|US7515024||26 oct. 2006||7 avr. 2009||General Protecht Group, Inc.||Movement mechanism for a ground fault circuit interrupter with automatic pressure balance compensation|
|US7518840 *||14 févr. 2006||14 avr. 2009||Eaton Corporation||Electrical switching apparatus and receptacle including automatic miswiring protection|
|US7522064||26 oct. 2006||21 avr. 2009||General Protecht Group, Inc.||Apparatus and methods for testing the life of a leakage current protection device|
|US7525441||26 oct. 2006||28 avr. 2009||General Protecht Group, Inc.||Intelligent life testing methods and apparatus for leakage current protection device with indicating means|
|US7538994||19 janv. 2007||26 mai 2009||Hubbell Incorporated||GFCI that cannot be reset unit wired correctly on line side and power is applied|
|US7592924||25 oct. 2006||22 sept. 2009||General Protecht Group, Inc.||Intelligent life testing methods and apparatus for leakage current protection|
|US7633726 *||27 févr. 2006||15 déc. 2009||Huadao Huang||Ground fault circuit interrupters with miswiring or reverse wiring protection and end of life alarm signal|
|US7672097 *||7 févr. 2006||2 mars 2010||Pass & Seymour, Inc.||Electrical device with circuit status indicator|
|US7889464||26 oct. 2006||15 févr. 2011||General Protecht Group, Inc.||Leakage current detection interrupter with fire protection means|
|US7889465||7 avr. 2009||15 févr. 2011||Hubbell Incorporated||GFCI that cannot be reset until wired correctly on line side and power is applied|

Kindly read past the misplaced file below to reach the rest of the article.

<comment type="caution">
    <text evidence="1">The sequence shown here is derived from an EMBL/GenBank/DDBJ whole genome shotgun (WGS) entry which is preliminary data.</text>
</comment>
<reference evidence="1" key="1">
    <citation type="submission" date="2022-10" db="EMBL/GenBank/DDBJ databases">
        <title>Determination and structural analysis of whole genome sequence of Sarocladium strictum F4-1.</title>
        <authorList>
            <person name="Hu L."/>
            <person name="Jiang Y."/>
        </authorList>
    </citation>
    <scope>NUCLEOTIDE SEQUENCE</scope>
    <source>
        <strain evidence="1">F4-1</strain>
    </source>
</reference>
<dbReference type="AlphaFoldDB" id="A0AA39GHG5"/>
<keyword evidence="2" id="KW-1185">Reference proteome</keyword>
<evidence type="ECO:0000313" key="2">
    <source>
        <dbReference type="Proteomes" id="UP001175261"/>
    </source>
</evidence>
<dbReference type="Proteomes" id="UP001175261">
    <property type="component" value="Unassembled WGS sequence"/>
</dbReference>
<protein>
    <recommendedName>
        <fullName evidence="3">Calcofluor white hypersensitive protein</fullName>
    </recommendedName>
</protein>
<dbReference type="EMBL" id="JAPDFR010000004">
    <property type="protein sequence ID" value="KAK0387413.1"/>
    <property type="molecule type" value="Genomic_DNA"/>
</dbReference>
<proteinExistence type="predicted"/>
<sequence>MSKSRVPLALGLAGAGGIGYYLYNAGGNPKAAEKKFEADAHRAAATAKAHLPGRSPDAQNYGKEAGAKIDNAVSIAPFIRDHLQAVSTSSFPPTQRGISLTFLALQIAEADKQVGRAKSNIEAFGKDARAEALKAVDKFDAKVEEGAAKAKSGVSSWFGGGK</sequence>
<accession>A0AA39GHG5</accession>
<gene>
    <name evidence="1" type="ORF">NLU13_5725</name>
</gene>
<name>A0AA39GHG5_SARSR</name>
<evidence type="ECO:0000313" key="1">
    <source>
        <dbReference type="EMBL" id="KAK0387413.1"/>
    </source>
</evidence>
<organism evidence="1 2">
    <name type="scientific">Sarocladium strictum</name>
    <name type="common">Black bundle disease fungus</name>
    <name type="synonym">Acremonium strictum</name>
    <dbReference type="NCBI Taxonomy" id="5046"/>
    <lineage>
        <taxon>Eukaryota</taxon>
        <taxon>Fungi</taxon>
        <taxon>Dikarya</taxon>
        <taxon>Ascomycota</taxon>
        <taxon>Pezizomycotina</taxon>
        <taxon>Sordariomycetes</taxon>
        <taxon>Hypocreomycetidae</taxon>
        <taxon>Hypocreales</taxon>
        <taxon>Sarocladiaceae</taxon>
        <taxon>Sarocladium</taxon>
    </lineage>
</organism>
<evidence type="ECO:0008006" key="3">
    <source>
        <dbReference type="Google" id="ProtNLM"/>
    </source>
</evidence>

|US7907371||14 janv. 2008||15 mars 2011||Leviton Manufacturing Company, Inc.||Circuit interrupting device with reset lockout and reverse wiring protection and method of manufacture|
|US8004804||13 févr. 2009||23 août 2011||Leviton Manufacturing Co., Inc.||Circuit interrupter having at least one indicator|
|US8054595||10 nov. 2009||8 nov. 2011||Leviton Manufacturing Co., Inc.||Circuit interrupting device with reset lockout|
|US8130480||28 juil. 2011||6 mars 2012||Leviton Manufactuing Co., Inc.||Circuit interrupting device with reset lockout|
|US8233251||8 déc. 2008||31 juil. 2012||Huadao Huang||Circuit interrupting device with interconnecting reset and test buttons|
|US8295017||13 nov. 2009||23 oct. 2012||Pass & Seymour, Inc.||Electrical wiring device|
|US8300368||14 juil. 2008||30 oct. 2012||Huadao Huang||Circuit interrupting device with end-of life testing, reverse wiring and high voltage surge capability|
|US8526146||22 oct. 2012||3 sept. 2013||Pass & Seymour, Inc.||Electrical wiring device|
|US8861146||17 déc. 2010||14 oct. 2014||Pass & Seymour, Inc.||Electrical wiring device with protective features|
|US20060279886 *||27 févr. 2006||14 déc. 2006||Shanghai Meihao Electric Inc.||Ground fault circuit interrupters with miswiring or reverse wiring protection and end of life alarm signal|
|US20070030607 *||8 août 2005||8 févr. 2007||Liscinsky Stephen M Iii||Ground fault circuit interrupter (GFCI) end-of-life (EOL) status indicator|
|EP2045825A1 *||1 oct. 2007||8 avr. 2009||Siemens Aktiengesellschaft||Switching element|
|Classification aux États-Unis||361/42|
|Classification internationale||H02H3/33, H01H73/14, H01H71/04|
|Classification coopérative||H02H3/338, H01H73/14, H01H71/04|
|Classification européenne||H01H73/14, H01H71/04|
|11 févr. 2000||AS||Assignment|
|29 sept. 2005||FPAY||Fee payment|
Year of fee payment: 4
|18 févr. 2010||FPAY||Fee payment|
Year of fee payment: 8
|4 avr. 2014||REMI||Maintenance fee reminder mailed|
|27 août 2014||LAPS||Lapse for failure to pay maintenance fees|
|14 oct. 2014||FP||Expired due to failure to pay maintenance fee|
Effective date: 20140827